MagAO-X 2022A Day 13: Farewell, Empanada Sunday

Full disclosure: empanada Sunday is not going anywhere – that was just clickbait to lure in readers. However, this is my last empanada Sunday since I leave the observatory in just a few days. I think the chefs knew as much because they baked an enormous party-sized empanada for all to enjoy. And all of us who received a night lunch (sorry, Laird) also enjoyed individual-sized empanadas of the strictly meat or cheese variety.

After the post-empanada excitement haze wore off and we were headed up to the telescope, I was again beset by the reality that last night the guider in front of MagAO-X had absconded away with several hours of engineering time; the hope for tonight was that wasn’t a repeatable event. After some team introspection inside the telescope dome, we agreed that a sighting of a mountain vizzy was a good omen, as it had been for MagAO-X’s move up to the telescope.

Alert mountain vizzy blending in with the rocks.
A good omen.

While I was outside of the telescope dome trying to change our luck, Logan, Joseph, and Avalon were inside watching it open up!

The telescope dome opens.
The Clay dome opens, and MagAO-X prepares to start its night.

At some later point in time in the night after loops were being closed and ADC movements were being correctly sent without offsets (not featured in any images, but just know that stars were walking away, seemingly on their own, from Jared for a while), the MagAO-X operators wanted to show everyone how to perform coronagraphic alignment. Sebastiaan went through the process of aligning the ‘bump mask’ in the coronagraphic entrance pupil which covers the dead actuator from the tweeter DM, then the larger opaque focal plane mask, and just as he was about to demonstrate positioning one of the Lyot stops, well, he couldn’t. Why? Because he couldn’t move the filter wheel of course!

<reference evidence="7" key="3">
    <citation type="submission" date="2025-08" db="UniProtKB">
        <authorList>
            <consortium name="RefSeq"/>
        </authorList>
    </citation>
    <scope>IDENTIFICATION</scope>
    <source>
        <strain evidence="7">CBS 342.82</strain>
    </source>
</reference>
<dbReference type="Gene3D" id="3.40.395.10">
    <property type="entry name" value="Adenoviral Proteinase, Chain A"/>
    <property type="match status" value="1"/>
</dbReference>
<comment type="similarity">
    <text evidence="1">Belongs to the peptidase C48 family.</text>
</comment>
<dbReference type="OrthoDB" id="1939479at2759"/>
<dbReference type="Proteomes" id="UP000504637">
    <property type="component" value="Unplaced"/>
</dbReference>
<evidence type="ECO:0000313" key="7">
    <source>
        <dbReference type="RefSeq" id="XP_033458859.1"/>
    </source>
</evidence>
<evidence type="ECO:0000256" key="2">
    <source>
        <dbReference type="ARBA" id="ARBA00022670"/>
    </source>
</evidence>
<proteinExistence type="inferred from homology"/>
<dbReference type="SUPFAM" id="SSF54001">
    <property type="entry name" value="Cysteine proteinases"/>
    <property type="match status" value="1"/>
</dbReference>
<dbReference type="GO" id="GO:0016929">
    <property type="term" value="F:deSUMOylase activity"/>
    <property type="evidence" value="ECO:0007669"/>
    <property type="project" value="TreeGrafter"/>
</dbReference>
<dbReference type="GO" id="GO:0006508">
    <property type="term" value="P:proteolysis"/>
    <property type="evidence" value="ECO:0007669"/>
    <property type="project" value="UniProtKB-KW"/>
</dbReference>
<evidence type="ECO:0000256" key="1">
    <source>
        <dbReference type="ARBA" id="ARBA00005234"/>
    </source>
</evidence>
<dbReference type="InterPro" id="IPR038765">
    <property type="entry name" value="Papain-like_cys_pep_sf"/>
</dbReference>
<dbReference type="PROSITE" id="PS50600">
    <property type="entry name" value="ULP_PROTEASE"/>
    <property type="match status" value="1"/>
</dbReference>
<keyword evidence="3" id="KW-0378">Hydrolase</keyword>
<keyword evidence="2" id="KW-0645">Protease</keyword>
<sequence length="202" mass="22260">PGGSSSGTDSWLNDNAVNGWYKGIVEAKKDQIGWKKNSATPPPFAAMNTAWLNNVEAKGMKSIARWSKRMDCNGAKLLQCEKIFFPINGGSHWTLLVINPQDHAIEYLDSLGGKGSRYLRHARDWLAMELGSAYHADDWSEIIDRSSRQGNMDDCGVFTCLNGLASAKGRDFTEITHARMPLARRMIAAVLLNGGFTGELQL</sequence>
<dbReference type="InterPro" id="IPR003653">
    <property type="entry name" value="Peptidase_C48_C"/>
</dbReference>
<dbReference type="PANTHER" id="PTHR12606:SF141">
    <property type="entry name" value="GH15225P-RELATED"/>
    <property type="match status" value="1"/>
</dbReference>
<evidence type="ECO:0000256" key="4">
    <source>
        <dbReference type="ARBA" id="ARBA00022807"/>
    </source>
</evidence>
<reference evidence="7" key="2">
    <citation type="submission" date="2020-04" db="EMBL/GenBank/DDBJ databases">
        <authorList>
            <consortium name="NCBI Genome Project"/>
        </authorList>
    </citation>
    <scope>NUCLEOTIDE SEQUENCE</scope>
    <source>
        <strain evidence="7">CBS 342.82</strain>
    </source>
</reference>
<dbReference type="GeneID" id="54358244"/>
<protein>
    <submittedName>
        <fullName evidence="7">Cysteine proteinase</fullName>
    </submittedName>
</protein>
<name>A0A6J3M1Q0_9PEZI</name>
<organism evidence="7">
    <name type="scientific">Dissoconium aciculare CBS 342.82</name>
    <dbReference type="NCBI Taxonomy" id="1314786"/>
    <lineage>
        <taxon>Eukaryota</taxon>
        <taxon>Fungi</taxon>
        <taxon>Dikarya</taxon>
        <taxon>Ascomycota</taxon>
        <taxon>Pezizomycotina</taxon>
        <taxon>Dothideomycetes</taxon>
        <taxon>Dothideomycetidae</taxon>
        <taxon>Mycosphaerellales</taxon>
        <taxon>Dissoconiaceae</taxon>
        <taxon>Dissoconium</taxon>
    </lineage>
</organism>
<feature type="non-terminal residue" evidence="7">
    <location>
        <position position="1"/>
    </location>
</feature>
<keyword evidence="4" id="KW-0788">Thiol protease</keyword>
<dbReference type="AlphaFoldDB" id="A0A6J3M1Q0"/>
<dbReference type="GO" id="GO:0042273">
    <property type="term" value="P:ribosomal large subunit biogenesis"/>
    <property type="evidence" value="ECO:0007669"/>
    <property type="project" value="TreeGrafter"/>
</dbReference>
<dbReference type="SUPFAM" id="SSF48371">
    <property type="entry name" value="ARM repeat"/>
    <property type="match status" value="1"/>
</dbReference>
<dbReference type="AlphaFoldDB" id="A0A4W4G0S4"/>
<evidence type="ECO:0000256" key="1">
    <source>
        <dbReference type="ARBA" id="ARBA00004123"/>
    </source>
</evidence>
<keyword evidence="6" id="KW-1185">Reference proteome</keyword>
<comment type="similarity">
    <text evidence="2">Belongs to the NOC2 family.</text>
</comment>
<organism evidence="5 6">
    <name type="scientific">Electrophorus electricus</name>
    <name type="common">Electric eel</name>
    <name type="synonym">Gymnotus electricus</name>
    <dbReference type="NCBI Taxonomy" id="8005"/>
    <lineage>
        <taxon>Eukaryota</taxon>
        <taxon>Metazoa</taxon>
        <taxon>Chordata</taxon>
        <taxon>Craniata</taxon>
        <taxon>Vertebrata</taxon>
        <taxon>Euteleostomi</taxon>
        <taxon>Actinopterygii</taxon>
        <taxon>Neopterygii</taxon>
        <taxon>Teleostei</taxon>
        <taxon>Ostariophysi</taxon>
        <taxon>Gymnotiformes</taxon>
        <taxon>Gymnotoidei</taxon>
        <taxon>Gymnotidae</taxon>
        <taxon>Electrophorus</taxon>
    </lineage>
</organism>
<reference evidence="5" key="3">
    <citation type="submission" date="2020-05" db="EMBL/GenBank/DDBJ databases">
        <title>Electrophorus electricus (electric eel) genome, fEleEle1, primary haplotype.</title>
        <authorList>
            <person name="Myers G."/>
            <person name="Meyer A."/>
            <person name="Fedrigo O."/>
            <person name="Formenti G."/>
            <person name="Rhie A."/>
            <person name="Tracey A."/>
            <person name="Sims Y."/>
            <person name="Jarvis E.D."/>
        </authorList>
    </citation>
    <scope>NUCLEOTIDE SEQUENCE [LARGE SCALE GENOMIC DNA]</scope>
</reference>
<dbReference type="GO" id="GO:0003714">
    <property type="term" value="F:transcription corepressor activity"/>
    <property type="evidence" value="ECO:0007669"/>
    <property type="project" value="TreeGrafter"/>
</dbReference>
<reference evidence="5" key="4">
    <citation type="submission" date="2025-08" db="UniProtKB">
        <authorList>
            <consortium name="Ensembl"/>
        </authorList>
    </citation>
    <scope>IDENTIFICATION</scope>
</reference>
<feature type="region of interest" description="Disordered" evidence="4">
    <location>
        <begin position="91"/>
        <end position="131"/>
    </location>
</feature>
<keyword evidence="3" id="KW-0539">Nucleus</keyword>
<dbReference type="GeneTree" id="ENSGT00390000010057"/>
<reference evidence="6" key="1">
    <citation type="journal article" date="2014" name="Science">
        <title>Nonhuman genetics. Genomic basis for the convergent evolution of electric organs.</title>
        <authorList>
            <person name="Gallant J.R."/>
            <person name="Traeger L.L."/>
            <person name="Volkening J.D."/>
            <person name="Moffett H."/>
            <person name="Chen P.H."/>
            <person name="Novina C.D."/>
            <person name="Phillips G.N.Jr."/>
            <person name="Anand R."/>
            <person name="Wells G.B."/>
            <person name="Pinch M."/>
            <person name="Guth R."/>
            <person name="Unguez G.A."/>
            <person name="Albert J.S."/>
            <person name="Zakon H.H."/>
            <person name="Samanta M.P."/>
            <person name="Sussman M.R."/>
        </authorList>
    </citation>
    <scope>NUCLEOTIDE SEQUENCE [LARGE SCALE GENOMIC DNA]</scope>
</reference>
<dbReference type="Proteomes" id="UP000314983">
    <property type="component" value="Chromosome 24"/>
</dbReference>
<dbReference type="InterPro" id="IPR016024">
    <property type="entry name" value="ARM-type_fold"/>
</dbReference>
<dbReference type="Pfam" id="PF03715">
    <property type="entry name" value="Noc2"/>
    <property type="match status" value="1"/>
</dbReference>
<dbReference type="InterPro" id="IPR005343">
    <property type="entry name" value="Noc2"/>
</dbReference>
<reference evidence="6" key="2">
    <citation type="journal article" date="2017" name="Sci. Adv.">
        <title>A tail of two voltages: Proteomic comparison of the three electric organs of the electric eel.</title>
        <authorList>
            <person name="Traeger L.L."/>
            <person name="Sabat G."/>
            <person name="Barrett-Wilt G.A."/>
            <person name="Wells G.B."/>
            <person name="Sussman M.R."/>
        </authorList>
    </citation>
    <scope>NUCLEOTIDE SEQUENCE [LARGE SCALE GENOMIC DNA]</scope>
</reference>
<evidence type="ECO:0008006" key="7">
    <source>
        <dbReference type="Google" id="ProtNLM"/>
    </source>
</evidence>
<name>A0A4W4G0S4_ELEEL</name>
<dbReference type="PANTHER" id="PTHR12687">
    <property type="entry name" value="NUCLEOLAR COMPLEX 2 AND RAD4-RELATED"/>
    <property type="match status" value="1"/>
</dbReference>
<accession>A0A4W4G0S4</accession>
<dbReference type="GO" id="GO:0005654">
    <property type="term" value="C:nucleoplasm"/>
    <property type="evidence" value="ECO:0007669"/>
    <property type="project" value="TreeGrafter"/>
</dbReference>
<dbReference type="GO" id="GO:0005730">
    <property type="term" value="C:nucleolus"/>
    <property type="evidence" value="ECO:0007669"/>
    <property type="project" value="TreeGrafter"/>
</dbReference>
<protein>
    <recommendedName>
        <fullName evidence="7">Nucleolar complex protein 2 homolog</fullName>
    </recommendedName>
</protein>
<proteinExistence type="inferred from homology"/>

Sebastiaan teaching everyone how to align the Lyot coronagraph. Featured in this image is the alignment of a focal plane mask.

The lack of fwlyot movement initiated a fair bit of troubleshooting: first in software, then with respect to the hardware. In the case of hardware, Jared and Laird, then separately Jared again had to go out to MagAO-X to give the filter wheel a stern talking to about its performance. In the end, there could be some controller issues, but the big resolve in aligning a Lyot stop was re-seating a cable which had a bent connector pin.

After this hiccup the night was relatively smooth as the next two images clearly demonstrate.

camsci1 and camsci2 imaging a star at H-alpha.
A PSF core of a star and its first Airy ring at H-alpha.
Screenshot of mega desk showing an aligned Lyot coronagraph image.
First light through the aligned Lyot coronagraph. Thanks for the screenshot, Sebastiaan (and Joseph).

Very nice PSF and coronagraphic PSF images were taken with more and more modes used in closed loop, so MagAO-X is well on its way. Moreover, empanadas were enjoyed by all throughout the night, although at least in my case, there was a slight complication from eating an empanada and wearing a face mask right after: my mask smelled like fried pastry dough for a while. Nevertheless, a successful night in all regards, yet perhaps it wasn’t only the mountain vizzy, but also the empanadas yielding better outcomes for us.

Not to dwell, but last night there was a LOT of talking between the TOs and those in charge of the telescope, and not so much science or engineering. Tonight we’ve definitely moved forward, so one might say we were a little less talk and a little more rock: (Less talk more rokk, Freezepop)

Less talk more rokk by Freezepop.